As well as abiding by the UK dronecode, you must find out whether you are allowed to fly a drone at that particular location before taking off.
For example, unless you have a huge back garden and live in a detached house far from neighbours it's usually impossible to fly your new drone because the dronecode says you can't fly within 50m of a building that's not owned or controlled by the drone operator.
There's also the potential for crashing into trees and other obstacles, so it's wise to find a nice big open space.
You may well be able to fly in your local park, but you must check before you fly. Some parks have signage which explains what is and isn't permitted. You might see a 'no model aircraft' sign, which also includes drones.
So where can I fly my drone in the UK?
All eight of London's Royal Parks are no-drone zones, as are many of the commons including Wimbledon Common, Putney Common, Clapham Common. You're not allowed to fly any model aircraft or even a kite at these sites.
You can fly on the heaths such as Hampstead Heath and Blackheath, although this may not be the case for long as these spaces, too, are under pressure to restrict the use of drones.
In the borough of Lambeth, you will have to have a commercial licence to fly as hobbyists are considered no different from commercial operators.
In Hackney, you need to fill out an application form.
Chelsea is a 'congested area' so you cannot fly there at all. It's the same for Lewisham, Dagenham, Barking and Redbridge.
In Bexley, drones are banned from all parks and open spaces.
You can fly in parks in Ealing, though.
Greenwich, Barnet and Camden don't have a drone policy currently, but as mentioned, you can't fly in Greenwich Park.
In Islington and Sutton, just be careful to fly without causing a nuisance. This is a much more sensible policy that banning drones from all parks open spaces: as it effectively means you cannot fly.
If you're unsure, check with the local council before flying. There's still confusion in some areas about whether drones are permitted or not, so don't be surprised if you can't get a clear answer.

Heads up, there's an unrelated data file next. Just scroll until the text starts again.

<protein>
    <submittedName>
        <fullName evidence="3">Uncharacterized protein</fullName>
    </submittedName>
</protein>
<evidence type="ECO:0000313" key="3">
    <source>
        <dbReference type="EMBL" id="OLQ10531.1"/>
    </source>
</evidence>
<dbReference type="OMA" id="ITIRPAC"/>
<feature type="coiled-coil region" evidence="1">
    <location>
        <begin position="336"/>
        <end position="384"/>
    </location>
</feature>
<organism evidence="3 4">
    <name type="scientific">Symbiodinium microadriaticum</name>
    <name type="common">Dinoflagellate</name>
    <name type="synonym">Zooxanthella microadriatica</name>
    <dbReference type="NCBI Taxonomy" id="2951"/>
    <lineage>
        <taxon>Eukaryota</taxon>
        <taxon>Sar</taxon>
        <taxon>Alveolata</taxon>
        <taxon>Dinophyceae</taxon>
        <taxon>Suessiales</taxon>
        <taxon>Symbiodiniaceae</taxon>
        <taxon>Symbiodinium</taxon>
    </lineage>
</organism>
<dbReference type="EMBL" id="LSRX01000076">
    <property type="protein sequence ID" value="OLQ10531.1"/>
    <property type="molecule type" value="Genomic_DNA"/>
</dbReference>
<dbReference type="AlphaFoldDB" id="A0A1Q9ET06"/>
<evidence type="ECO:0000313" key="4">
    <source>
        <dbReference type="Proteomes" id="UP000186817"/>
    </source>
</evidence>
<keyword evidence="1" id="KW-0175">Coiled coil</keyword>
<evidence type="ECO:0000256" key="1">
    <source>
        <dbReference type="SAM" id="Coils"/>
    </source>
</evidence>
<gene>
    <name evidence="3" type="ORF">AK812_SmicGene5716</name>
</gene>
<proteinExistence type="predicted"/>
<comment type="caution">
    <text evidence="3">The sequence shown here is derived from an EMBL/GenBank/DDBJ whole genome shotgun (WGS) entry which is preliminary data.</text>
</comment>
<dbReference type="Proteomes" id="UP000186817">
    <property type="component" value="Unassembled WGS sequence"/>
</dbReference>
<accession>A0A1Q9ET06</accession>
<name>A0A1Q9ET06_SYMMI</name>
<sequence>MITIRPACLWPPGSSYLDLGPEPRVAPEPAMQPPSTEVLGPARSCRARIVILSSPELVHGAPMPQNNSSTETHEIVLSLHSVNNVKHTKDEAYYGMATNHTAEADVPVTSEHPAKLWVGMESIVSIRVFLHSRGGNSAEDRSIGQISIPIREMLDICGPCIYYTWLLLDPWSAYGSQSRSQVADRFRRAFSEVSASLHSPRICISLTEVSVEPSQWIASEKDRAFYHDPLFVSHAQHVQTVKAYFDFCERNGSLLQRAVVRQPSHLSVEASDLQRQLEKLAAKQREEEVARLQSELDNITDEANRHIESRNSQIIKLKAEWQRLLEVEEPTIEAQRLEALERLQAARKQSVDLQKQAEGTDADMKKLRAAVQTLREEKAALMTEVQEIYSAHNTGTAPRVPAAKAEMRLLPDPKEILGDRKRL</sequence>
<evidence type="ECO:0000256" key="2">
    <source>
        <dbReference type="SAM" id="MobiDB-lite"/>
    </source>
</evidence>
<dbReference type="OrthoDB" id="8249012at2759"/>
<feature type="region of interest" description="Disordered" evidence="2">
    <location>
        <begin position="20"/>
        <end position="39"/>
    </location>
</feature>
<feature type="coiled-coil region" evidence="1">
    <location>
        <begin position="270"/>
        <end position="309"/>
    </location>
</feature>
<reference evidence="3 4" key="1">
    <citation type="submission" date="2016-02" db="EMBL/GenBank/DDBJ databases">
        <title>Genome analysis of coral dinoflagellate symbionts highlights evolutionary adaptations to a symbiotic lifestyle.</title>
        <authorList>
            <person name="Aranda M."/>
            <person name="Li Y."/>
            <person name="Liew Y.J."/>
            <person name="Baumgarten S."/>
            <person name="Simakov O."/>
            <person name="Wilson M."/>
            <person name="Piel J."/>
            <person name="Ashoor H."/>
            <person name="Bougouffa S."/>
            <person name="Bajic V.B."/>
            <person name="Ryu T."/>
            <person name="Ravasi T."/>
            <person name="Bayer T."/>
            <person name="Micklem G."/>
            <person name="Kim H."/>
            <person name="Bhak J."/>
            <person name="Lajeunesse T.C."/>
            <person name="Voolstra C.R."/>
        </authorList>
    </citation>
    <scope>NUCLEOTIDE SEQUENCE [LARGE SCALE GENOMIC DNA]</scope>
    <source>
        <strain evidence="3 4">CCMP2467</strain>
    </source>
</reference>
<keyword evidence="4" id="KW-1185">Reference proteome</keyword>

Other restricted areas
These are the places we know about - if your local park or open space has restrictions, let us know.
All parks and open spaces in Derby are now no-fly-zones.
Although extremely unhelpful because of its lack of clear guidance, the Lake District's website appears to suggest that you can fly drones under 20kg in the National Park.
Bye-laws in the Peak District National Park mean you cannot fly drones. The website is clearer, explaining you can't fly in the park and you must obtain permission from any land that isn't part of the National Park, such as on National Trust land.
It's not permitted to fly a drone in the New Forest either.
Can I fly over someone else's land?
You need permission from the owner of the land if you will take off or land on their property.
Flying over someone's property is more of a grey area. Currently, the rights of a property owner are restricted in relation to the airspace above his or her land to such a height as is necessary for the ordinary use and enjoyment of his land.
In other words, you can fly in the airspace over their land (but not higher than the general rule of 400ft) as long as you do not cause a nuisance, infringe their privacy or otherwise interfere with the "ordinary use and enjoyment" of the land.
It would be down to a a judge to decide whether or not a drone pilot was infringing these rights, should a case go to court.
UK no-fly zones for drones
Of course, there are some areas you cannot fly at all, such as near airports, power stations and military bases.
These are called no-fly-zones and there's an app, the NATS Drone Assist, which is available for Android and iOS. This requires you to sign up for an account with an email address, rather than being a simple map overlay.
As well as restricted airspace, the app displays ground 'hazards' such as powerlines, railway lines, schools, petrol stations and other areas where you should be cautious of flying.
It also shows areas, such as parks, where you must be careful of flying near people congregating.
Assuming you're satisfied that it's ok to fly somewhere, you must still obey the minimum and maximum distance rules of the Dronecode.